Gregory Stein

World News


How Navalny’s Death Presents a Global Moment for Action

The morning of February 16 was darker in the democratic world. The prominent Russian opposition leader Alexei Navalny died at the Arctic prison where he was serving a two-decade prison sentence. While the cause of his death remains unclear pending an independent autopsy, Navalny’s wife Yulia, Russian observers, and much of the free world are certain – the dissident was murdered.

Unfortunately, the Russian opposition leader’s death is not a new development – it stands in a long line of imprisonment, killing, and banishing of Russian opposition figures. Yet, with his death presenting a loss of the last beacon of hope for democratic Russians, it is up to the Western world to revive it and use the Kremlin’s critics’ death as a global call for action against the Russian dictatorship.

Alexei Navalny marching with his wife Yulia at a protest rally in 2012
Alexei Navalny marching with his wife Yulia at a protest rally in 2012. (Dmitry Laudin)

Time for liberal democracy to show its strength

Since Russia started waging a genocidal war against Ukraine almost two years ago, support from the West has remained limited. While at the start of the war, Western governments froze around $300 billion of Russian assets, no further action regarding the funds was taken. The inability of the U.S. to take more decisive action has been seen by many as America’s retreat from global leadership that “emboldened despots like Russian President Vladimir Putin.”

Hence, with the death of Navalny serving as the latest sign of the Kremlin’s audacity, and with Ukraine struggling on the battlefield, the moment has come for Washington and Brussels to show the world that the West is not afraid of Putin and can hurt him where it hurts the most—his war chest. Seizing Russian assets and transferring them to Kyiv is the West’s moral and ethical responsibility to demonstrate that political opponents cannot be silenced without suffering the consequences.

Denying Ukraine access to Russian assets would present a morally bankrupt path as it would grant Russia the benefit of retaining them. Additionally, it would stand as a policy of appeasement—sending a dangerous signal that the U.S. and its allies lack the moral will to stop Putin from murdering civilians and breaching all the basic rules of international law. The West has to use this economic tool because other options are limited. The situation in Ukraine is an illegal war without impunity. The Russian people cannot simply vote out their tyrannical leader, while International Criminal Court arrest warrants have not reached their intended target.

How seizing Russian funds can help Ukraine win

Even more importantly, seizing Russian assets can help Ukraine to prevail in the war. In addition to the military and political support from the West, the seizure of Russian funds would create domestic economic pressure in Moscow, which could cause the breaking point in the conflict.

Moreover, as furthered by David Cameron, the UK’s foreign secretary, Russia should be paying reparations for the illegal invasion of Ukraine “Instead of just freezing that money, let’s take that money, spend it on rebuilding Ukraine and that is, if you like, a downpayment on reparations that Russia will one day have to pay for the illegal invasion that they’ve undertaken,” Mr. Cameron said recently. “I’ve looked at all the arguments and so far, I haven’t seen anything that convinces me this is a bad idea.”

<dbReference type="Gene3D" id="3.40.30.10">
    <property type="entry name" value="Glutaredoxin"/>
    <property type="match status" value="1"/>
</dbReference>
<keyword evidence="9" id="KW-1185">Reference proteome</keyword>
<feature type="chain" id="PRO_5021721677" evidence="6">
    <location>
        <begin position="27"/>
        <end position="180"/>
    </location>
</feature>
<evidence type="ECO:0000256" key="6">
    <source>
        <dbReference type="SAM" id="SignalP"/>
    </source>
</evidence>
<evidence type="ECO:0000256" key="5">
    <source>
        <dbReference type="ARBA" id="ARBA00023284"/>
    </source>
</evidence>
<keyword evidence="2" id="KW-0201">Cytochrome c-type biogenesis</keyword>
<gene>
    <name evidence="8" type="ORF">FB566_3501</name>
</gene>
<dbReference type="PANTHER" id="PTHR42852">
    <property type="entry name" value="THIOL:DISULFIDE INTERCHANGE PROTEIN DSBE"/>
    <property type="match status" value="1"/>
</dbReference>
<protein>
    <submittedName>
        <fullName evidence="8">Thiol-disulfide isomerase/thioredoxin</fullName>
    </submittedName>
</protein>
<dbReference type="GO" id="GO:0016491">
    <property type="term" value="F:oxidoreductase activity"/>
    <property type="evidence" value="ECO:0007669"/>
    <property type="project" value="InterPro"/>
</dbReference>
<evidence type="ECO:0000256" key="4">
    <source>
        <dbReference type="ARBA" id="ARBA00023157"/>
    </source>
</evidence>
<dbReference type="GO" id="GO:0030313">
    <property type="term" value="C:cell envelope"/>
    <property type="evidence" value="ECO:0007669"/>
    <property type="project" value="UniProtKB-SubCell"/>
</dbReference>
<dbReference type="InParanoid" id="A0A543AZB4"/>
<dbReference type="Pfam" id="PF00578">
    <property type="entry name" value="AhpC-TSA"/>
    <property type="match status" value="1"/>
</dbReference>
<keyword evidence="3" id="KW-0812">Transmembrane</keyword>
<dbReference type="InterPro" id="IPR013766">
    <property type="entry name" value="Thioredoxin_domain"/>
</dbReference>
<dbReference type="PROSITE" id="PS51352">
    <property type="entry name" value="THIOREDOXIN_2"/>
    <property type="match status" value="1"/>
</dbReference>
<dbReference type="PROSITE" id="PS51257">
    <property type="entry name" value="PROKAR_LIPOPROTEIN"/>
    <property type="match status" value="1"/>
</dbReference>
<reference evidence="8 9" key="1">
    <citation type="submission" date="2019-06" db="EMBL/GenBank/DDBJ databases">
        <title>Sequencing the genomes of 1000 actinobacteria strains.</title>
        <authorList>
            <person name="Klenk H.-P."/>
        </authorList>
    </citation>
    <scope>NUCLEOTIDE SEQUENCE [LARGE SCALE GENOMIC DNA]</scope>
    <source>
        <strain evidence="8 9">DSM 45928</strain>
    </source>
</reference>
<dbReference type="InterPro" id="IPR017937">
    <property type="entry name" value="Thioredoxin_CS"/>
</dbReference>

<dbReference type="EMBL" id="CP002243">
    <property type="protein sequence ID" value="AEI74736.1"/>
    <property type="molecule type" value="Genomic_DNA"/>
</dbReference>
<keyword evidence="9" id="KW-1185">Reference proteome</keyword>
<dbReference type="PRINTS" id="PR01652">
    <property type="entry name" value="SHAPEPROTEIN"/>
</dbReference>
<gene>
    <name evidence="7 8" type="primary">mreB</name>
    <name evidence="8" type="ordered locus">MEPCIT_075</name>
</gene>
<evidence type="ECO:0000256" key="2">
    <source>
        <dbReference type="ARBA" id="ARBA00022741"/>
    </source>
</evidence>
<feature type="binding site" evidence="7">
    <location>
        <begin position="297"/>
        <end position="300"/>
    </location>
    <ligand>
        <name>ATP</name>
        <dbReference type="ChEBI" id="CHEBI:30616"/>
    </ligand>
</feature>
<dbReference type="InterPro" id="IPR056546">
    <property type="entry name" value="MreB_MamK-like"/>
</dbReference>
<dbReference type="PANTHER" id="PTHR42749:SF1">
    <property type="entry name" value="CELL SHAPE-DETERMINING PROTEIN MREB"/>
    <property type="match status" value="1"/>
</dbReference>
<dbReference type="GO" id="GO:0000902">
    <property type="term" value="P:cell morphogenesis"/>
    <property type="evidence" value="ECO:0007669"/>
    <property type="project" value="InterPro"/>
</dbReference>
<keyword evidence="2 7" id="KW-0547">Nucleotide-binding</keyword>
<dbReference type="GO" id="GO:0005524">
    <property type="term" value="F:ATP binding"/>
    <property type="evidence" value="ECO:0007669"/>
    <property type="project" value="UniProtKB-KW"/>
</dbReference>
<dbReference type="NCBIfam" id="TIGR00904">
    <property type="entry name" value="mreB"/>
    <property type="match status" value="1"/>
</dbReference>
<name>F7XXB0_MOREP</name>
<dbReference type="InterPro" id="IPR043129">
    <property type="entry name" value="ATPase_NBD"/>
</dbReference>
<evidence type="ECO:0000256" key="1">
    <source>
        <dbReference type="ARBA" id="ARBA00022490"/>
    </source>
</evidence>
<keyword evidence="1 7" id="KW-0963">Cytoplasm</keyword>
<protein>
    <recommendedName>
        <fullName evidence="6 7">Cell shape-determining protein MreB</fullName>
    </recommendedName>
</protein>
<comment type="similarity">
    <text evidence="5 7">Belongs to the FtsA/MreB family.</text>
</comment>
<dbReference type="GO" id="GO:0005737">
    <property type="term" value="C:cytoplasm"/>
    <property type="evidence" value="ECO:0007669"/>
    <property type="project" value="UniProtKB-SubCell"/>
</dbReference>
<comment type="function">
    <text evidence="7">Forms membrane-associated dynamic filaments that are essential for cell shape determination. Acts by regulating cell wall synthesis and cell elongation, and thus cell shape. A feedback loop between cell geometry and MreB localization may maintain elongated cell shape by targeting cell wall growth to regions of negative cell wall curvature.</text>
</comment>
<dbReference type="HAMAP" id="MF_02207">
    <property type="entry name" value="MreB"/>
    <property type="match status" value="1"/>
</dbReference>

The current estimated costs of rebuilding Ukraine stand at $400 billion. Therefore, Washington and Brussels must seize all the $300 billion, rather than following the EU’s suggestion of only using the profits from the frozen Russian assets to finance Ukraine’s reconstruction.

Legally and morally justified

While some EU officials and critical member states question the legality of such seizure and the possible impact on the euro currency, such concerns are rather unconvincing. Researchers around the world have been quick to show the correctness of such cases under international law.

The seizure of Russian assets represents a measured response to the flagrant breach of international law by Russia. Such an action stands as a deterrent to future transgressions by any state contemplating the disregard of established international norms. The absence of punitive measures would inadvertently establish a hazardous precedent, tacitly condoning war crimes and undermining the very fabric of international justice.

Even under instruments like the 2012 Magnitsky Act, current personal economic sanctions have proven insufficient. A more robust response is warranted. Moreover, to withhold crucial financial support from Ukraine under the pretense of respecting Russian sovereignty and property rights would not only be cruel but also hypocritical. It would ignore the stark reality that Russia has unabashedly trampled upon the sovereignty and property rights of the Ukrainian nation and its people.

Finally, it is important to emphasize that the case is not unprecedented. In 1992, the U.S. and the EU member states used Iraqi state assets to compensate Saddam Hussein’s victims from Kuwait and other states without his regime’s consent.

Hence, seizing and transferring Russian assets to Ukraine would not set a dangerous precedent as some fear. On the contrary, it is Russia’s war in Ukraine that created an enormous disruption in the international order, and that requires an equally vast response from the West for the order to be restored. There is no other way to fight Russia’s tyrannical dictatorship apart from aiding Ukraine. And the West has the right resources—the frozen Russian assets—to do so.